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AT or NT?


Burks
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I picked this coin out of a dealer's 50% off box a while ago. It was listed at something like 40 cents, so I got it for 20 cents. I bought it for two reasons:

 

#1: I needed the date

#2: It looked kind of cool.

 

Now if I had to put my money on it, it's an AT coin. But what do I know? Been fooled before!

 

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Ah heck. While we're at it, post an AT coin that you have. :ninja:

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Here's my AT ... :ninja:

Looks like a Christmas tree ornament ...

 

910339.jpg

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Another question I should know the answer to but don't:

 

How can you go about artificially toning coins?

 

I'm a materials engineering major so all of this intrigues me.

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I would guess that the '26 Lincoln is NT and the Morgan is as well.  I'm judging by the color, but colors are kind of dependant on your monitor when viewing pics online.

 

 

That Morgan I posted was doctored by one of the more infamous AT artists on eBay. I can't remember his name, something like gotoningcoins. :ninja: He always puts "Enjoy your hobby" in his auctions. I wanted to see what it looked like in person, and it only cost me $17.

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Another question I should know the answer to but don't:

 

How can you go about artificially toning coins?

 

I'm a materials engineering major so all of this intrigues me.

 

Heat treatment can really change the colors of cents.

 

I heard of people using sulfur too. There was a website that had instructions on how to do it using some type of liquid (ammonia I think), onions, and boiled eggs.

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Clearly AT....but it may not have been intentional.......could have been in a pocket.....could have been improperly stored..........environmental damage etc........but not normal natural toning for sure.  :ninja:

Isn't UNintentional Artificial Toning just Natural Toning?

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Isn't UNintentional Artificial Toning just Natural Toning?

 

An interesting question, most of us think of toning as a normal stage in a coins life. But toning is a change to the coins molecular structure, all toning is a form of corrosion, whether its copper, silver, or bronze, ect. So in a way unintentional artificial toning is the same as natural toning. A flame on copper turns it all sorts of interesting colors, and is basically changing the structure of the copper itself, annealing the coin makes it softer, and will also bring impurities to the surface, these can be removed with a mild acid (called pickle) in the metalsmithing field. It will make the copper a dull pink though, and it's hard to get it to look natural again without chemicals. I've never actually tried this with a copper cent though, if I get time, I'll play around with one in the studio and post shots on here.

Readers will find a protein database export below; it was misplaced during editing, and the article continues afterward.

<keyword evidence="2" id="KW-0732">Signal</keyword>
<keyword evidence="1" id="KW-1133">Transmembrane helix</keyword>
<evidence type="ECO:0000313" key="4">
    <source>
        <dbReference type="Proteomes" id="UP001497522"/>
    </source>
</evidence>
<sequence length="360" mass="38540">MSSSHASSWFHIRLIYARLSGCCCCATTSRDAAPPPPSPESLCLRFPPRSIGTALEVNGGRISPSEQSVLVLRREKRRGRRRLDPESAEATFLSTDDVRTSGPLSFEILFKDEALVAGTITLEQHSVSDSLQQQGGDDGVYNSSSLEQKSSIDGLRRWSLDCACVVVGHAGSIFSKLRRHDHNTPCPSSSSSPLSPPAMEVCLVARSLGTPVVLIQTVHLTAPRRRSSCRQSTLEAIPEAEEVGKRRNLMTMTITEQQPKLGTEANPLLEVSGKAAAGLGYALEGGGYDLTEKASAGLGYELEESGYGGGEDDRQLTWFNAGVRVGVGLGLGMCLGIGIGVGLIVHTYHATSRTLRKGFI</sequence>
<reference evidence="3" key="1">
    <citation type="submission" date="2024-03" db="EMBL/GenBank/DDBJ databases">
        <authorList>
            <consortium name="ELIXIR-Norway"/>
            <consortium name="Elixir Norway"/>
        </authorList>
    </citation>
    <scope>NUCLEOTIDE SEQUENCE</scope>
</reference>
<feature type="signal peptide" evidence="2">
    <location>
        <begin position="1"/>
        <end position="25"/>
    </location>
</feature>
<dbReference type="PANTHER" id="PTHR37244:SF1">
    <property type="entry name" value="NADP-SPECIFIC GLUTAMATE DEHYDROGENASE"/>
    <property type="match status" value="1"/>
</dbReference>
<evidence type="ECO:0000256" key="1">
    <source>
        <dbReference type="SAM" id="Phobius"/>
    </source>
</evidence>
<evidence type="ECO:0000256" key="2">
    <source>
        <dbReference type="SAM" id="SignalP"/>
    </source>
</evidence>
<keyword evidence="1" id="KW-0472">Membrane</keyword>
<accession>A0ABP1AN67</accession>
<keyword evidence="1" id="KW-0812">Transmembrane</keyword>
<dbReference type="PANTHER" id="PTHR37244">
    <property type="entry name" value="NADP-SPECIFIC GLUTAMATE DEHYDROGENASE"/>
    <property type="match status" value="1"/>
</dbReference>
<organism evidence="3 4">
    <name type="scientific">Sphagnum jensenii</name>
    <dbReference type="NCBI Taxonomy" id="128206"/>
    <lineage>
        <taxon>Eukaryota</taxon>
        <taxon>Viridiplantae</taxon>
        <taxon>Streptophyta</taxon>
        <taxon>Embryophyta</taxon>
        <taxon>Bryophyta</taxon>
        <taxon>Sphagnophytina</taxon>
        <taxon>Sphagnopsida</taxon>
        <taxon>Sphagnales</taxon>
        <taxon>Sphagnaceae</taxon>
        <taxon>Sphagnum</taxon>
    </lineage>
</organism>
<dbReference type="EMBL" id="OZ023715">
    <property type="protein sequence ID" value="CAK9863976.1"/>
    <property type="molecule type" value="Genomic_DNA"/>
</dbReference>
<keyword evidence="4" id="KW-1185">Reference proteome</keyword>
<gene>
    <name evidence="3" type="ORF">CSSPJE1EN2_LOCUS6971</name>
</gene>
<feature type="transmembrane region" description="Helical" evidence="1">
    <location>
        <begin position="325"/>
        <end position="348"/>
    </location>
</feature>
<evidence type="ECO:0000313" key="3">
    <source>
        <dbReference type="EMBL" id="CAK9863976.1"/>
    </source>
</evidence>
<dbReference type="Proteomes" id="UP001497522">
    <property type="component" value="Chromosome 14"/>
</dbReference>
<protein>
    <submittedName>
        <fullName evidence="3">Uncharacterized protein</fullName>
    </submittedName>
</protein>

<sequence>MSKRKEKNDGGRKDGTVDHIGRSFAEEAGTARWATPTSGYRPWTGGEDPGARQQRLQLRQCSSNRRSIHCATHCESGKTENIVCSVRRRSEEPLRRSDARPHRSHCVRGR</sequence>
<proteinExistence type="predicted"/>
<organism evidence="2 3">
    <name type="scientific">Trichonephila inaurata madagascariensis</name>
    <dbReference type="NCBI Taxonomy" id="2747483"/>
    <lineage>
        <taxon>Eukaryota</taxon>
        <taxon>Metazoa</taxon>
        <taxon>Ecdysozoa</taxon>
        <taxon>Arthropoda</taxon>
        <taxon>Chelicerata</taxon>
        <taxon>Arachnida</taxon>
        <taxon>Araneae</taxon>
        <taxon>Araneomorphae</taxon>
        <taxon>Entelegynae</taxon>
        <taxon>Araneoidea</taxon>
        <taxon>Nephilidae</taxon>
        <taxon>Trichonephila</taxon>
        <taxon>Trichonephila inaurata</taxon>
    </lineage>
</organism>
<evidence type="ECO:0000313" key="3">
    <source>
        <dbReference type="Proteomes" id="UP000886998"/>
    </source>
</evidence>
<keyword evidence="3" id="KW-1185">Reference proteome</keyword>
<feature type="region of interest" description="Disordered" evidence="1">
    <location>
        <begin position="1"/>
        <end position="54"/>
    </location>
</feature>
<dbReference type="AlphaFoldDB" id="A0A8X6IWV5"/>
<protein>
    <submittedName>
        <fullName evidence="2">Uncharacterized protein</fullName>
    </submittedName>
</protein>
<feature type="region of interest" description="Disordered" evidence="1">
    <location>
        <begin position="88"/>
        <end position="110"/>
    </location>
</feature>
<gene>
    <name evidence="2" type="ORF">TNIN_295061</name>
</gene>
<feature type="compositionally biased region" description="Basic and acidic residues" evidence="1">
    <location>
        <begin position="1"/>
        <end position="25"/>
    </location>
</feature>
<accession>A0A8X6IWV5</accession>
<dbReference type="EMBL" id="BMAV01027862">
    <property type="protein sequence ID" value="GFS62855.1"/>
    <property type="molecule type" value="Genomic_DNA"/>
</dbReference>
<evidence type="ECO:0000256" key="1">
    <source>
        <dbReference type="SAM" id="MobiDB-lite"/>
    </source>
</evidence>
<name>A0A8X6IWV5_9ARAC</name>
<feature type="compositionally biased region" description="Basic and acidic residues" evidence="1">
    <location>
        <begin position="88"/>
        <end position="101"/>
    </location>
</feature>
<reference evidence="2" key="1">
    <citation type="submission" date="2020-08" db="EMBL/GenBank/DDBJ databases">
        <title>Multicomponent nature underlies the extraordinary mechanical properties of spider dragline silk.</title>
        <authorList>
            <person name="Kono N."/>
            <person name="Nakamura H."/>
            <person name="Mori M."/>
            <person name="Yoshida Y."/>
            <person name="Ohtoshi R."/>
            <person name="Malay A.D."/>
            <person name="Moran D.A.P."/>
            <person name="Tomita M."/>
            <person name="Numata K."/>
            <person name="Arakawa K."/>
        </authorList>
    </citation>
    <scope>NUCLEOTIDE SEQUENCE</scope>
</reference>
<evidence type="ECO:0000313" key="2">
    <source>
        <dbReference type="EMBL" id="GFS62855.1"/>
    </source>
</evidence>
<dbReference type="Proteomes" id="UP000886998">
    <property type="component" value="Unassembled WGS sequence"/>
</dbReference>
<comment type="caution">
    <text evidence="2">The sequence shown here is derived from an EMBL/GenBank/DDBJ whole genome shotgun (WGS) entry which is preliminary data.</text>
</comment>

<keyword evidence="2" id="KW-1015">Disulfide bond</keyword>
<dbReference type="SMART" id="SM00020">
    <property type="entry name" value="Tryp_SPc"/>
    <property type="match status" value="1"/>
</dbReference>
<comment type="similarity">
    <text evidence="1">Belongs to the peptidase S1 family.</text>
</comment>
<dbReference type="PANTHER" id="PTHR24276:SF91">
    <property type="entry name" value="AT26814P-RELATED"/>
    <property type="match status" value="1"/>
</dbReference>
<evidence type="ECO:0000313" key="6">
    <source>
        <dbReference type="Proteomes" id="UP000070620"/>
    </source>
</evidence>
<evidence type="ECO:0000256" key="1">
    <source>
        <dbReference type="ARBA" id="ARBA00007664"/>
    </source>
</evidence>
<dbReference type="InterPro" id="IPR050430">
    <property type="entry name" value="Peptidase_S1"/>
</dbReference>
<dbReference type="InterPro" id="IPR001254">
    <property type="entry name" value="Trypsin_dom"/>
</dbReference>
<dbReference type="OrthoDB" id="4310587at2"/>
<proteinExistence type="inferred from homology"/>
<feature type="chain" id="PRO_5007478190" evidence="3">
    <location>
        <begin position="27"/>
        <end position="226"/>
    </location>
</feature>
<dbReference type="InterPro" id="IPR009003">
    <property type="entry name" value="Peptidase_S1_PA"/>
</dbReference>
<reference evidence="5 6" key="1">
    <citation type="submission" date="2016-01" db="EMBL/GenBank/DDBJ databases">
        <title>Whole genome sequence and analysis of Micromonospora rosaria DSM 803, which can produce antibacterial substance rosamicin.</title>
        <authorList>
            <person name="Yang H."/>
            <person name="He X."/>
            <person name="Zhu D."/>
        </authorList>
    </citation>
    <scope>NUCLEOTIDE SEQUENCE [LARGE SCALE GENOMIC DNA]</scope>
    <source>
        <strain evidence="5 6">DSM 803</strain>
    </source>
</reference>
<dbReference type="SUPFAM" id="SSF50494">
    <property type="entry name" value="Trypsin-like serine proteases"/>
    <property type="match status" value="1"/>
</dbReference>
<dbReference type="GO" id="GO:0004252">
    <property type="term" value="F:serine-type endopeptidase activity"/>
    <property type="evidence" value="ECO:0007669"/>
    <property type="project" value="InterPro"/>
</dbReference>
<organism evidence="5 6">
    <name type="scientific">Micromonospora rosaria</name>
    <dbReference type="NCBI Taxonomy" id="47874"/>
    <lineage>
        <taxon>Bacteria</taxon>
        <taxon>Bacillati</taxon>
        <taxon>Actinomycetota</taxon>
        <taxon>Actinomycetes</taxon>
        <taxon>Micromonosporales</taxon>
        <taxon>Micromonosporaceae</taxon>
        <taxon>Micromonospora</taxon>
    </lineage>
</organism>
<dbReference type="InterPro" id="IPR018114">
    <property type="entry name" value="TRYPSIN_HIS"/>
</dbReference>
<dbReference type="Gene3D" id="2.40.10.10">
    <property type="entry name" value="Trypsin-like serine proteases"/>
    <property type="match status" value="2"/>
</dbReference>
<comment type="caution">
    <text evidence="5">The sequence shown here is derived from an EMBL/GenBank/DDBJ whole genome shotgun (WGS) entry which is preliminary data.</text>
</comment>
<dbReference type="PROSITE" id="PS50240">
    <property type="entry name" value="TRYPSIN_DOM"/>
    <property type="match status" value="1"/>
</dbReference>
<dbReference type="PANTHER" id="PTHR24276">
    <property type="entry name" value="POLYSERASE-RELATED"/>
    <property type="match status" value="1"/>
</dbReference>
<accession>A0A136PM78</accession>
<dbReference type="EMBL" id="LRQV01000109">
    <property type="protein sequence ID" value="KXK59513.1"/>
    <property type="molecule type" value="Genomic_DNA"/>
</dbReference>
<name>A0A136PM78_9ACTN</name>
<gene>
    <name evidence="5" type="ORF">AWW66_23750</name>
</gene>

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Does gold tone, and if so, how? Just age?

 

Gold can tone, but not very much, normally you just get a little darker shade of "gold", and that is mainly because of the copper content in the gold itself. Newer bullion gold will almost never tone, it may get a little "foggy" looking, but I don't think .999 pure gold will tone as it's only .001% other trace elements. Maybe with chemical assistance it can though.

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Not sure what kind of toning this is. I received three of these in change a few years ago. Photographed here with a normal variety on the right - no camera setting issues as both coins are photographed at the same time.

 

misssqsoe5.jpg

 

Looks like early onset album tone, most of my state quarters in the blue witman albums have a yellow to gold tone all over, or bullseyed on them.

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Does anyone know what would cause silver to tone pink? I have 3 old Russian coins that were stored in an old box for years. I pulled the coins out and out of probably 70 silver coins, only those 3 were pink. Some of the others had some bluish-black tone, like you'd expect on silver. Just odd that those turned pink.

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Does anyone know what would cause silver to tone pink? I have 3 old Russian coins that were stored in an old box for years. I pulled the coins out and out of probably 70 silver coins, only those 3 were pink. Some of the others had some bluish-black tone, like you'd expect on silver. Just odd that those turned pink.

 

Sulfer or certain acids in paper turn copper pink at times, it's possible the paper had a high sulfer/acid content, and the coins, a high copper content?

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  • 2 weeks later...

I don't really know the alloy for late Czarist Silver coins. I wouldn't know about acid content in the paper either. Since sulfur has a pretty distinct odor, I could catch that. ( hopefully anyway)

Does yellow toning come from the same agents ? They have traces of yellow with the pink, really pretty if you ask me.

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